(3) under the influence of alcohol to a degree that renders the person incapable of safely driving a vehicle;
(4) under the influence of any drug or combination of drugs to a degree that renders the person incapable of safely driving a vehicle; or
(5) under the influence of a combination of alcohol and any drug or drugs to a degree that renders the person incapable of safely driving a vehicle.
(b) No person shall operate or attempt to operate any vehicle within this state if the person is a habitual user of any narcotic, hypnotic, somnifacient or stimulating drug.
Wow, I love that Metabolite portion of #3. You can snatch up Tweakers in 'crash mode' coming down of Meth that way without having to bring in an expert to explain the fatigue caused by the recovery or 'hangover'.
Minnesotahas the two hour rule and does not seem to distinguish between a DWI and a test refusal, M.S.A. � 169A.20:
Subdivision 1. Driving while impaired crime. It is a crime for any person to drive, operate, or be in physical control of any motor vehicle within this state or on any boundary water of this state:
(1) when the person is under the influence of alcohol;
(2) when the person is under the influence of a controlled substance;
(3) when the person is knowingly under the influence of a hazardous substance that affects the nervous system, brain, or muscles of the person so as to substantially impair the person's ability to drive or operate the motor vehicle;
(4) when the person is under the influence of a combination of any two or more of the elements named in clauses (1), (2), and (3);
(5) when the person's alcohol concentration at the time, or as measured within two hours of the time, of driving, operating, or being in physical control of the motor vehicle is 0.10 or more;
* * *
Subd. 2. Refusal to submit to chemical test crime. It is a crime for any person to refuse to submit to a chemical test of the person's blood, breath, or urine under section 169A.51 (chemical tests for intoxication), or 169A.52 (test refusal or failure; revocation of license).
Subd. 3. Sentence. A person who violates this section may be sentenced as provided in section 169A.24 (first-degree driving while impaired), 169A.25 (second-degree driving while impaired), 169A.26 (third-degree driving while impaired), or 169A.27 (fourth-degree driving while impaired).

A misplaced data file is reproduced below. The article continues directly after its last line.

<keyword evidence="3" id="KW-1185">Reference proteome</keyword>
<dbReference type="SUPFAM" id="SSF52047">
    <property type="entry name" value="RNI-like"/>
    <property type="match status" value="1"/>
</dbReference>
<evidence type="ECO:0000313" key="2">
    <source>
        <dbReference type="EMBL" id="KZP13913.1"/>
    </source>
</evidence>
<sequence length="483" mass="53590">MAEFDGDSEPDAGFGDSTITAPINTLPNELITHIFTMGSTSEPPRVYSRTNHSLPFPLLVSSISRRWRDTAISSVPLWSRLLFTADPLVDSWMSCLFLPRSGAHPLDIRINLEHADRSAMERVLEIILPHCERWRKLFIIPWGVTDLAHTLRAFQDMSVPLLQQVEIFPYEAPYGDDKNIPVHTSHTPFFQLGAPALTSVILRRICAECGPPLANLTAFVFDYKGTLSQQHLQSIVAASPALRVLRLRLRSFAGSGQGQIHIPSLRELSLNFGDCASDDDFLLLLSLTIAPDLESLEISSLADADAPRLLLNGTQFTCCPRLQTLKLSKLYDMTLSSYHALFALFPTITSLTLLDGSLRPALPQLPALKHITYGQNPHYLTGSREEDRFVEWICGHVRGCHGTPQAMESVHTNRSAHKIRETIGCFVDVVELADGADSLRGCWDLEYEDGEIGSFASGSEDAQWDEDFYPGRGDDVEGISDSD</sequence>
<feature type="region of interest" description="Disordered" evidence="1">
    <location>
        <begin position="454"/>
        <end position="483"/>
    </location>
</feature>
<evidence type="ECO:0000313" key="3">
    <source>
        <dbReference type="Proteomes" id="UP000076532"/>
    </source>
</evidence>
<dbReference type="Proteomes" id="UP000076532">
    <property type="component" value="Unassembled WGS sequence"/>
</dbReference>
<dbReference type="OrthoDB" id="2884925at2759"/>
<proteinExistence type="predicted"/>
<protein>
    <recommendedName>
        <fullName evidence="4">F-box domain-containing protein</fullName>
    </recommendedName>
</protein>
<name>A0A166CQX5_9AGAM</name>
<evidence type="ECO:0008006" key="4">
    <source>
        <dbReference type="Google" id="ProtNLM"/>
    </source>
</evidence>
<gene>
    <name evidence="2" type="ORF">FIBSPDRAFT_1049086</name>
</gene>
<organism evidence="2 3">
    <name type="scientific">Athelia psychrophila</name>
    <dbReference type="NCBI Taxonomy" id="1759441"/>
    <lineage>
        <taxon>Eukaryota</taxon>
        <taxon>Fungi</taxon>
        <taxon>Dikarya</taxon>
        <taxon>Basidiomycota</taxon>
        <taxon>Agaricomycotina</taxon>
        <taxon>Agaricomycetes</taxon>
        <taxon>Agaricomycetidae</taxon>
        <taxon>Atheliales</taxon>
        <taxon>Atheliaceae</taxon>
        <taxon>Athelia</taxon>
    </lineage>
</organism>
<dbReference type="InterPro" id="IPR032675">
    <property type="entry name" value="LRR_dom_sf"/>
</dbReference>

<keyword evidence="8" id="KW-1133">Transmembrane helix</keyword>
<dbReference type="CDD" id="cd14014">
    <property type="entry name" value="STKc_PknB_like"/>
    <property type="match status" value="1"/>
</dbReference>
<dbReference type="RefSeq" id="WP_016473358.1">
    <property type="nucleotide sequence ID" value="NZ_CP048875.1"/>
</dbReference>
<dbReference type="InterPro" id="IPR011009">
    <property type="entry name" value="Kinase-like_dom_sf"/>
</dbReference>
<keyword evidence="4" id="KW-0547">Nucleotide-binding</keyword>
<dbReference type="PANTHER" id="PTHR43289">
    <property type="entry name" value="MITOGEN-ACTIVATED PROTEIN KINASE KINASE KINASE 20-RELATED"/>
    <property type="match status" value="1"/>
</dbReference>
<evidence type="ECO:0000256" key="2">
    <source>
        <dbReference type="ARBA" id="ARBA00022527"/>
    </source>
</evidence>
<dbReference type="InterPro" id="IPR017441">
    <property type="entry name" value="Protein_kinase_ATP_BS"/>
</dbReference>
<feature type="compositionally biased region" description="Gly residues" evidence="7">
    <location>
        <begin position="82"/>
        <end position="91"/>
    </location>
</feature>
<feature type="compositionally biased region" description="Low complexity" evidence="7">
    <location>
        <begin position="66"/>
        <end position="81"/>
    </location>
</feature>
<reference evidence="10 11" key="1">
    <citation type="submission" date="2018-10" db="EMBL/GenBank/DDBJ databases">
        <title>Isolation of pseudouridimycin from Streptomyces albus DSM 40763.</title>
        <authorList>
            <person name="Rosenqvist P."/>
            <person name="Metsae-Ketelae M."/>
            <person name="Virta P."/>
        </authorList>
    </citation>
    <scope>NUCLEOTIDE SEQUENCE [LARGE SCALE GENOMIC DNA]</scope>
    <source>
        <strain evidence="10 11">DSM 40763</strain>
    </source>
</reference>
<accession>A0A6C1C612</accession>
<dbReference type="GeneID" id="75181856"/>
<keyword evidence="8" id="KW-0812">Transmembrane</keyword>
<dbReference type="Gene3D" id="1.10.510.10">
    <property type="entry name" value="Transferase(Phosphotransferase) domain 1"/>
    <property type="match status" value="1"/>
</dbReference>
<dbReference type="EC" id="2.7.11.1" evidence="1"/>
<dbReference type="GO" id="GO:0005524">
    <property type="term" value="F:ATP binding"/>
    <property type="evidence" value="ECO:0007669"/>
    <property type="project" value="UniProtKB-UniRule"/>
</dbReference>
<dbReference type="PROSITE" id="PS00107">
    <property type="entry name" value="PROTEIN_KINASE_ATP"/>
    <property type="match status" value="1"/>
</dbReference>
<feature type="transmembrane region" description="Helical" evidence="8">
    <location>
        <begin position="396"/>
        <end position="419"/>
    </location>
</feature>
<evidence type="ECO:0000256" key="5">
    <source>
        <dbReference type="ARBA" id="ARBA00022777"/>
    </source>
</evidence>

Indiana creates a rebuttable presumption:
(b) If, in a prosecution for an offense under IC 9-30-5, evidence establishes that:
(1) a chemical test was performed on a test sample taken from the person charged with the offense within the period of time allowed for testing under section 2 of this chapter[three hours]; and
(2) the person charged with the offense had an alcohol concentration equivalent to at least eight-hundredths (0.08) gram of alcohol per:
(A) one hundred (100) milliliters of the person's blood at the time the test sample was taken; or
(B) two hundred ten (210) liters of the person's breath;
the trier of fact shall presume that the person charged with the offense had an alcohol concentration equivalent to at least eight-hundredths (0.08) gram of alcohol per one hundred (100) milliliters of the person's blood or per two hundred ten (210) liters of the person's breath at the time the person operated the vehicle. However, this presumption is rebuttable.
Ohio just says a test within two hours is always admissible, R.C. � 4511.19:
(D)(1) In any criminal prosecution or juvenile court proceeding for a violation of division (A) or (B) of this section or for an equivalent offense, the court may admit evidence on the concentration of alcohol, drugs of abuse, or a combination of them in the defendant's whole blood, blood serum or plasma, breath, urine, or other bodily substance at the time of the alleged violation as shown by chemical analysis of the substance withdrawn within two hours of the time of the alleged violation.